I will say I’m not criticizing anyone’s pride in community until that pride obfuscates the facts about other cities. I’m not speaking as an outsider with no experience of the events unfolding in the media. I am Nashville, too.

    • Rex Hammock said, on May 11, 2010 at 12:43 pm

      Mike, I know “you are Nashville” and that your point of view is not dark. And, now that it’s not 6 a.m. or whenever I wrote that, I’ll assume I’ve missed some context in your post. And, just to be clear, I agree that any explicit expressions by someone that Nashville’s response has anything to do with being better than New Orleans — or whatever — I’ll be happy to join in with your condemnation. Disaster relief is not a competitive sport.

  7. hamletta said, on May 11, 2010 at 1:32 am

    Thank you for pointing out the factual differences. I’ve been uncomfortable with the self-congratulation.

    The people who stayed/were stuck in New Orleans took care of each other, too. But they had a hell of a lot fewer resources to do it with.

  8. […] referenced to post-Katrina New Orleans. I don’t respond too favorably to that mindset. See how after the jump. […]

  9. Jim Reams said, on May 11, 2010 at 9:02 am

    That blog post was written in five minutes in a coffee shop early last week, when the waters were still high, as a rallying cry for my fellow Nashvillians to quit worrying about the national media and keep kicking ass at helping each other.

    I have been around a long time, and seen lots of looting and mayhem. I first saw it on TV in the 70s during the gas crisis. And it hasn’t quit. I lived in Florida and there was looting after every hurricane. There’s looting at times when teams win championships. There is mayhem when people get convicted and when people get acquitted. To say I am comparing this only to Katrina, and therefore declaring that Nashville is a superior city to New Orleans is laughable and borderline offensive. If I were comparing us to New Orleans, why would I write “We say y’all and all y’all and eat grits and biscuits”? Don’t they do that there, too?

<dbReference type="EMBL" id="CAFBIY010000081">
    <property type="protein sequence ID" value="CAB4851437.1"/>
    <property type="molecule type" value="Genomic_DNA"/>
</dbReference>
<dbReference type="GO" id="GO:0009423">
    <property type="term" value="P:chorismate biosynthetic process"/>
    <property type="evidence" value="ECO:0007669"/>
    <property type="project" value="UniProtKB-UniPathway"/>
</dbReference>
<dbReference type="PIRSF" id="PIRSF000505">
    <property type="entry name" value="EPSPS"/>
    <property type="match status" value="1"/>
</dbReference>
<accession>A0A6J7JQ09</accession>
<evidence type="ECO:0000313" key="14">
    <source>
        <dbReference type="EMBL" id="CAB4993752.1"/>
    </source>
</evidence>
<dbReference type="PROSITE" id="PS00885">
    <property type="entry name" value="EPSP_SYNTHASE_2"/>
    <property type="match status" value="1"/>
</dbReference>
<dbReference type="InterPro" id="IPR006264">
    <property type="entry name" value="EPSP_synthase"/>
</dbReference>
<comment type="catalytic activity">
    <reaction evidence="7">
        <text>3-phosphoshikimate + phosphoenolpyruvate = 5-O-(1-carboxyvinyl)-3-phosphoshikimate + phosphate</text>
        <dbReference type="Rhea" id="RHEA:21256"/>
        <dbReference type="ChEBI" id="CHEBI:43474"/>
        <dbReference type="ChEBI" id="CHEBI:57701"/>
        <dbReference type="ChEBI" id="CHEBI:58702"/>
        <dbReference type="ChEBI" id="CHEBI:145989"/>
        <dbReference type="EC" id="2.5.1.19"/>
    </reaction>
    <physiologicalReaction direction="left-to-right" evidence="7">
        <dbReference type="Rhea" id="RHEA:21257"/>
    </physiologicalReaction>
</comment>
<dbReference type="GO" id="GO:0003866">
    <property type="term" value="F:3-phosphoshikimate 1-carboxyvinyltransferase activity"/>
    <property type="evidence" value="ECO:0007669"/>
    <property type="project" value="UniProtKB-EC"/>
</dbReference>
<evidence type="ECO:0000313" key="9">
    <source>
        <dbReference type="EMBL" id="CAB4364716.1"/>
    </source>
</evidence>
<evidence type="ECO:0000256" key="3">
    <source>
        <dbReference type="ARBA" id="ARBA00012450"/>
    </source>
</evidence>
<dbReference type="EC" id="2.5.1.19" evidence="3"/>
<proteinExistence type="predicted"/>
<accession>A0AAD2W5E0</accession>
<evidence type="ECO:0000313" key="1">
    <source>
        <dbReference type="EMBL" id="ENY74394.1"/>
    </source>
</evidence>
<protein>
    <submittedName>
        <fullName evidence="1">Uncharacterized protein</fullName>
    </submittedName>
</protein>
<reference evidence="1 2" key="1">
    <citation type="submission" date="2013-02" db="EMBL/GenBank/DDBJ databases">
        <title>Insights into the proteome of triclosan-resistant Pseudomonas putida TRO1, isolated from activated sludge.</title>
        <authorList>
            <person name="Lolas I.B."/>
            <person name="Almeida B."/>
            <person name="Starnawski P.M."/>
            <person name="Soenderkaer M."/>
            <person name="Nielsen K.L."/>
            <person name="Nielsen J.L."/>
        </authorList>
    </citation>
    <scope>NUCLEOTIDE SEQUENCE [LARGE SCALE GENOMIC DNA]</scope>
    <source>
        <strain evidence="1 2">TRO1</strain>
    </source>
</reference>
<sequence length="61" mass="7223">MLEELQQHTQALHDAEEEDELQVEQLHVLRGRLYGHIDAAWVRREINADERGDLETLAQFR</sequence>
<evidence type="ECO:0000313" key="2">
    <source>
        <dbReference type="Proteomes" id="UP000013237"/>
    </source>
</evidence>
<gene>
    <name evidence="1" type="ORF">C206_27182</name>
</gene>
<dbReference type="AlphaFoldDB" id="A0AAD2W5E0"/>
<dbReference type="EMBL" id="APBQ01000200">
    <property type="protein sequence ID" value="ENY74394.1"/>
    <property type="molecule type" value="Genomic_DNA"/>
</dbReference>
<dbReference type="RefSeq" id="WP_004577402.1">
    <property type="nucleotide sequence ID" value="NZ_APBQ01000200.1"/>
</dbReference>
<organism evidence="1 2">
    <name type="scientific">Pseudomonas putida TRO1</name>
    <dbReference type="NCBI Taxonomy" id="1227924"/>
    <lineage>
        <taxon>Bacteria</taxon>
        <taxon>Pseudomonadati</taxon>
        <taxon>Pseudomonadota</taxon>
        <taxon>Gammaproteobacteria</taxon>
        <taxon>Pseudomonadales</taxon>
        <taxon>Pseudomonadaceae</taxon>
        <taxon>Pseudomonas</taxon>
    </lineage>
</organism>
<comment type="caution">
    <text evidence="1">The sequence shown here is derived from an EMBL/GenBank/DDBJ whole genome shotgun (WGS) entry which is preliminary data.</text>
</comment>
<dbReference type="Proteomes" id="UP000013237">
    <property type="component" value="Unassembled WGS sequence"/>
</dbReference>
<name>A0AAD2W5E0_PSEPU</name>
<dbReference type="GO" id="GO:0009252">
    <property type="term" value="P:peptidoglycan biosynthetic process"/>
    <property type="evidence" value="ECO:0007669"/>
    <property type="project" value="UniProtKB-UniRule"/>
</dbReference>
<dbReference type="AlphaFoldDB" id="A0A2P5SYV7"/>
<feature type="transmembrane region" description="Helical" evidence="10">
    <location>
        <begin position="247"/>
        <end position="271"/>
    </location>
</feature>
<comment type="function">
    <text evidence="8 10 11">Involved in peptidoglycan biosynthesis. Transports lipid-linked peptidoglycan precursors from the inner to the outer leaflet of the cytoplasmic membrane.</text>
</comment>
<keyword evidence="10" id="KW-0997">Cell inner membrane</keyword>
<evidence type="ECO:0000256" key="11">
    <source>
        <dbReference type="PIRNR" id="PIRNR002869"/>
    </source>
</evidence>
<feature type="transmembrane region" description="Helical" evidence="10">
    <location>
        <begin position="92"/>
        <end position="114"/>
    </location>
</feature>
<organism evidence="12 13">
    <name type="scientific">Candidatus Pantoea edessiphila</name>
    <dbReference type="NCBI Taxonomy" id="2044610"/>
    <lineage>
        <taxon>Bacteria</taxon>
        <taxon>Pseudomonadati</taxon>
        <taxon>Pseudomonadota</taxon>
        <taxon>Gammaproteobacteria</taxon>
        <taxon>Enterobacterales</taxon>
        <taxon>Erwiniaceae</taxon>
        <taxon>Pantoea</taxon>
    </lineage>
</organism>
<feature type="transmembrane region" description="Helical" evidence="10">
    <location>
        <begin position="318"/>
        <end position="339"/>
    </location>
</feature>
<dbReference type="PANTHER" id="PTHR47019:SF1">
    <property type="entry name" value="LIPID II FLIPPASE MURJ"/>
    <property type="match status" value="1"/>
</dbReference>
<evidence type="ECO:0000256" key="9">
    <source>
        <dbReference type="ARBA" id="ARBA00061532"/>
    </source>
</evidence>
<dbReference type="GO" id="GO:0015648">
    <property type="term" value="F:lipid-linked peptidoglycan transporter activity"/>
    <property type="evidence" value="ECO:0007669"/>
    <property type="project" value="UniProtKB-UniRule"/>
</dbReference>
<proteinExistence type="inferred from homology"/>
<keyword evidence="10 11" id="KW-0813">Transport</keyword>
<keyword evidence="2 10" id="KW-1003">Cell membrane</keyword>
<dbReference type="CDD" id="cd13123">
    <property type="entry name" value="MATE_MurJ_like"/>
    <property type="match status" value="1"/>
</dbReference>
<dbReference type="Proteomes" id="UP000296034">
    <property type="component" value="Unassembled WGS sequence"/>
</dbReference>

Also, your fact checking is brilliant. There was looting. Thanks for that. You get a gold star. Let me give you some more “facts” that are wrong in my post: There will be people bitching at FEMA and there will be people asking for a bail-out and not everyone here holds doors open for old ladies and not everyone here will help each other out.

    So the bottom line is, you took something I said, added your words “Implicit in this preoccupied reaction” and linked my post to some notion you have about our rampant civic inferiority complex. Aren’t you someone who wants bloggers to be taken as seriously as journalists? If someone at the Scene did that without contacting the author first, you’d jump all over them.

    You’ve carved out a self-righteous niche in the local blogosphere by telling everyone else they’re doing it wrong, whether it be politicians, local developers, reporters or the dogcatcher. I have to tell you, to link my words with this rambling diatribe about New Orleans is total bullshit. After the word Implicit, I have nothing to do with this.

    One last thing, don’t you feel a little silly attempting a holier-than-thou deconstruction of a blog post written by a man who goes by the name Nashville Knucklehead, who made his mark around these parts by writing about whiskey and boobs?

  10. […] his relatively-new-snazzy blog, Mike Byrd talks Us-and-Them (and Nashville-and-New-Orleans) and points out that, yes, Lamar, there was some […]

  11. Mike Byrd said, on May 11, 2010 at 10:33 am

    Jim:

    It is admirable that you were trying to lift people’s spirits, which is why I didn’t respond to it when it first came out. Now that recovery is in full bore, I took the opportunity to underscore a recurring meme that keeps popping up in the news & social media with both implicit & explicit links to NOLA. As I said above, yours is garden variety that expresses the sentiment in its general form. I didn’t claim to know the nuances of your past experiences (which you yourself didn’t bother to communicate at tumblr). Nor did I intend this post to single you out in providing the example. However, the symbol of New Orleans is still fresh in public discourse about local disasters and the swipes are being taken all around even if your rallying point had not intended them. At some point the popular meme outstrips individual intentions.

    A lot of folks carve out niches in the local blogosphere and express conscience and strongly held beliefs. I’m not unique in doing that. So, the shot you take a me in this community is weak. It’s also a distraction from the question of when hockey-match-style pep talks fail to fit serious local conditions and in fact enable us-vs-them innuendo. Admittedly, it would be easier if life were always like sports.

  12. Jim Reams said, on May 13, 2010 at 8:41 pm

    Yeah, you’re right, there was no need to take a shot at what you do. That was kind of cheap. You do good work. But, to carry through the hockey analogy, blog wars are like hockey fights, drop the gloves, duke it out and get right back to playing.